Saturday, June 22, 2013

Institutional Effectiveness is a joke.

The Second Joke of Accreditation…Institutional Effectiveness


     Accreditation is viewed as a seal of legitimacy for an educational institution, but flaws in its 19th century structure have made it easily perverted from its original purpose. The first joke of accreditation is the concept of “core requirements”, the courses that anyone with a college degree, anyone with an education, would actually know. In the past, a college graduate knew a language besides the one he was born with, knew mathematics and science beyond the high school level, and knew some of his own culture’s history.

     Now,  a college graduate doesn’t have to know another language…the requirement has been changed to “computer literacy”, a single course (example questions from an actual college test: “what is the hard drive for?” “Where is the monitor?”,  etc). Today’s college graduate need only learn high school mathematics and physical sciences. Instead of history, a graduate can instead have learned a bizarre view of the world (actual quote from a lecture: “When Alexander the Great conquered Alexandria, he found the Great Library there, and took the knowledge back to Greece, to form the basis of Western Civilization.” This quote is from someone with 20 years’ experience teaching this, um, “material” as fact in diversity courses…couldn’t make it up if I tried).  This is now what a college education means for many of our graduates.

     Core requirements are now a joke,  possibly the worst joke of accreditation, but it’s not the only joke. As part of accreditation, institutions also must show that they are effective in what they do, show that they are accomplishing their mission of education.

     That’s a joke, too.


I hate reviewing [Professor]’s work for accreditation. Most of her students just cut-and-paste their papers, and I don’t want to fail almost everyone. Does she even care her students cheat that much?


--Comment I made at a compliance meeting to administration. Nothing came of it, other than now most professors review their own submissions showing their students’ work. Almost all accreditation work is self-approved.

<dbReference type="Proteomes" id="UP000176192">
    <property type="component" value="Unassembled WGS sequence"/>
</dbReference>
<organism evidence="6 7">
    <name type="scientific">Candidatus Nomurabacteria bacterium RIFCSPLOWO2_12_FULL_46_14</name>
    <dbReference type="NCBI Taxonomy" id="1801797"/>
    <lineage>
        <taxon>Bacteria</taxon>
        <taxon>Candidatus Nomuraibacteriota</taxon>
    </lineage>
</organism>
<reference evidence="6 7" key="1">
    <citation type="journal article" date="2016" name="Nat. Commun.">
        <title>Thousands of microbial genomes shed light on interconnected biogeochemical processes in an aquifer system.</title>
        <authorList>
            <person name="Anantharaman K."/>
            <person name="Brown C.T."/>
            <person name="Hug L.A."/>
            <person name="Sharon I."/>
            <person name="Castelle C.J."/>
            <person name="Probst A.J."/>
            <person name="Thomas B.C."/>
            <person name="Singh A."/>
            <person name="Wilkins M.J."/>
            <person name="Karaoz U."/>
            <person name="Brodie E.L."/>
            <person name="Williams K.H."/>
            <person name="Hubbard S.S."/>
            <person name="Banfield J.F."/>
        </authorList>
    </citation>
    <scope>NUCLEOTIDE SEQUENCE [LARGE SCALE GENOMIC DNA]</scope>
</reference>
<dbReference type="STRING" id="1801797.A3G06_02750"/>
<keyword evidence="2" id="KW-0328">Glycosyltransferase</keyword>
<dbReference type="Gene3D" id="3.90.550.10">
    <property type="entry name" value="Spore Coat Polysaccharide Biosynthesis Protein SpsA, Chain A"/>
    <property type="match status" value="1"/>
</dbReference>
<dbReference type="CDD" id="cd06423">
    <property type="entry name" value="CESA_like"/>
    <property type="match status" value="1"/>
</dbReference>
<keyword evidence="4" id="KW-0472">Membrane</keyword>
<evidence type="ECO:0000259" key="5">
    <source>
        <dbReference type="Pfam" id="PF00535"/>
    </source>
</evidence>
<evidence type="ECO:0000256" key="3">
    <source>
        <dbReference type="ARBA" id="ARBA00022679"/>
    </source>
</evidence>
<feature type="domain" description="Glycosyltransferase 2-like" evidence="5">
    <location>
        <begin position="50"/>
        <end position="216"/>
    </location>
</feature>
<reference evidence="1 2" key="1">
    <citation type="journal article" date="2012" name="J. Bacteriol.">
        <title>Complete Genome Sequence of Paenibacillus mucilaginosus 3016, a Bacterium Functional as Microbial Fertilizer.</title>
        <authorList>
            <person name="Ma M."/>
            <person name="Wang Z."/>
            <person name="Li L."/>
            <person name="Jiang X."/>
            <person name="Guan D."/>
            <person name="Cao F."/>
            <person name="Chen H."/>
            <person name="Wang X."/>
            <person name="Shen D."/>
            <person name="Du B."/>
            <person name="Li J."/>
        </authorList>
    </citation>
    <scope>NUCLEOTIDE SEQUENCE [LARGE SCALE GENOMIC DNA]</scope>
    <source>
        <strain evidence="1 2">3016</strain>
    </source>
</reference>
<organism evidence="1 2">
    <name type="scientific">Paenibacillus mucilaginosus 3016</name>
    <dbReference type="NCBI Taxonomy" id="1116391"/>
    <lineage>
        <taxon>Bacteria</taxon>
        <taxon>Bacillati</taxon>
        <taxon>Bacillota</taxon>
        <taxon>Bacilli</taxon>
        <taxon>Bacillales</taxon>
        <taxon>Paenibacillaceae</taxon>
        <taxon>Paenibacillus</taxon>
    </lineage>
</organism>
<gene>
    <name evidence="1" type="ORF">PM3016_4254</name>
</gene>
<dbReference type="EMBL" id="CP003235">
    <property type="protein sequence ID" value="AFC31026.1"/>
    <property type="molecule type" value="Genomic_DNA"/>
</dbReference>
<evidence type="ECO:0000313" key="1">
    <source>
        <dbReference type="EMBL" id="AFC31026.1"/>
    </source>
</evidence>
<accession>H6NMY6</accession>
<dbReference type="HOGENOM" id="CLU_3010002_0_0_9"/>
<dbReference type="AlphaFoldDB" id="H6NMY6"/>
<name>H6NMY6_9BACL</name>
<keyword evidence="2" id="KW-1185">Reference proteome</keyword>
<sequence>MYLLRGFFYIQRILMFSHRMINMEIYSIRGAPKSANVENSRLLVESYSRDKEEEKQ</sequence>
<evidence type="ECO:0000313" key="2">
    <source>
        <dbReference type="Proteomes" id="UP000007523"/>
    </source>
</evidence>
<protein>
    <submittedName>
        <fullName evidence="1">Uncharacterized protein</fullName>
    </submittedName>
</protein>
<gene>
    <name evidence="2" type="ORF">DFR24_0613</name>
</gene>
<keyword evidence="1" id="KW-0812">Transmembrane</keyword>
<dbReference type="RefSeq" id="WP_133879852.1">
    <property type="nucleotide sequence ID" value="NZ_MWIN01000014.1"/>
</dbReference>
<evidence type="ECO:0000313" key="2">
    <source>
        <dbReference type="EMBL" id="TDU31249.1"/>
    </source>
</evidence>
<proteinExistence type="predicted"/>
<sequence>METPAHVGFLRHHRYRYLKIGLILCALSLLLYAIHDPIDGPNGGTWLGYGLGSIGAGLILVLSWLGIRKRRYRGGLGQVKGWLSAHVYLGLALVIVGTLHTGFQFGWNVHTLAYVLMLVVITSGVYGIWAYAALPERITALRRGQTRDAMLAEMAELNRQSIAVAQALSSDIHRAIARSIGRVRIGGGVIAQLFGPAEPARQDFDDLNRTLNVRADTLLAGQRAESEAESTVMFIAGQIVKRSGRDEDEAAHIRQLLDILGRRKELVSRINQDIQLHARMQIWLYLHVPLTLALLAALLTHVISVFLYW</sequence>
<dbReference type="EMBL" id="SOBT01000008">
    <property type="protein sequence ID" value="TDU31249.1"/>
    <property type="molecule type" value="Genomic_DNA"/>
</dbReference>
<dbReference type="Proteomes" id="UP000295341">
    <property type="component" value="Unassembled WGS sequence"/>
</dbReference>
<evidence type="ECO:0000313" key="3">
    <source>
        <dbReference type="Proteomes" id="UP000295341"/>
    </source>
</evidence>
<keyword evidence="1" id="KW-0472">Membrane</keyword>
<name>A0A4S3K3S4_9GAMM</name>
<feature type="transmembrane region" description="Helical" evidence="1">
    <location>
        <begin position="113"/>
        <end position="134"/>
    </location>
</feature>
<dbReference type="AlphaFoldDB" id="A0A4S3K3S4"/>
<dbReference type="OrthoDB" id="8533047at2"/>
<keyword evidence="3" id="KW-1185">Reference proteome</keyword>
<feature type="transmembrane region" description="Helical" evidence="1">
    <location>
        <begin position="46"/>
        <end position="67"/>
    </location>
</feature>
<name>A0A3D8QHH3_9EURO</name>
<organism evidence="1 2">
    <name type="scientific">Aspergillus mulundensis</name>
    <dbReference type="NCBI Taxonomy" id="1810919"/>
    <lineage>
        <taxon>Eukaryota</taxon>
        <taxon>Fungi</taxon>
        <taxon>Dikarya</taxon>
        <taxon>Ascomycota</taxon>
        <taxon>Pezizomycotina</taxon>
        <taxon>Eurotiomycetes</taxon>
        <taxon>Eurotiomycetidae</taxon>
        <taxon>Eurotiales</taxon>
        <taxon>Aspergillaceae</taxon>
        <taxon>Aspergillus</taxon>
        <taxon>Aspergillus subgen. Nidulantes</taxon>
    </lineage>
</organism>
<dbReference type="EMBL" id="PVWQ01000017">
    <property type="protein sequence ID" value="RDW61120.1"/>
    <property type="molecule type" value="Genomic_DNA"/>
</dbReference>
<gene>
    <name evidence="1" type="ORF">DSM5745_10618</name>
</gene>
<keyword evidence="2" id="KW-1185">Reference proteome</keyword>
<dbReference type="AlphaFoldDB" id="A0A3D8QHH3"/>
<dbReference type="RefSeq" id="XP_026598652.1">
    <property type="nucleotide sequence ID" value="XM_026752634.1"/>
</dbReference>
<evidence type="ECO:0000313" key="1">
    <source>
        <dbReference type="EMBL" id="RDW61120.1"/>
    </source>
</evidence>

Institutions can’t simply use grades for the courses as evidence that they’re educating people. It’s too easy to submit bogus grades, I suppose, so institutions use some other evaluation process….with the same instructors that could give bogus grades completing the process. Why is it not possible that the same people giving bogus grades for a course would give bogus results for accreditation?

     Serious issues in logic aside, to show institutional effectiveness, faculty in every class give a simple   assignment that complies with education requirements. The assignment needs to be simple, because if the students didn’t do well, that might be a problem for accreditation. Now, students will only do assignments for grades (I don’t blame them), so this ends up being a very mild grade inflation, acceptable in the name of accreditation. The faculty member then rubber stamps his own assignments for his own students, and passes it off to the compliance person.

     This is how institutions demonstrate that they’re educating students. There are three big issues here, above and beyond the huge (and often realized) potential for fraud.

      First off, these assignments are given early in the semester; this is so that we can collect this data before the drop-off of students that comes when the checks get cashed (it often takes a few weeks before the Federal loan checks finally come in to the college). My pointing out to administration that it’s not exactly fair to “demonstrate” we’re educating students that, in many cases, are just here for the checks falls on deaf ears. Since the assignments are lame enough that anyone can do them, it’s better to do this early in the semester, to get more data showing how effective we are. I really wish I didn’t keep feeling the need to repeat “I can’t make this stuff up.”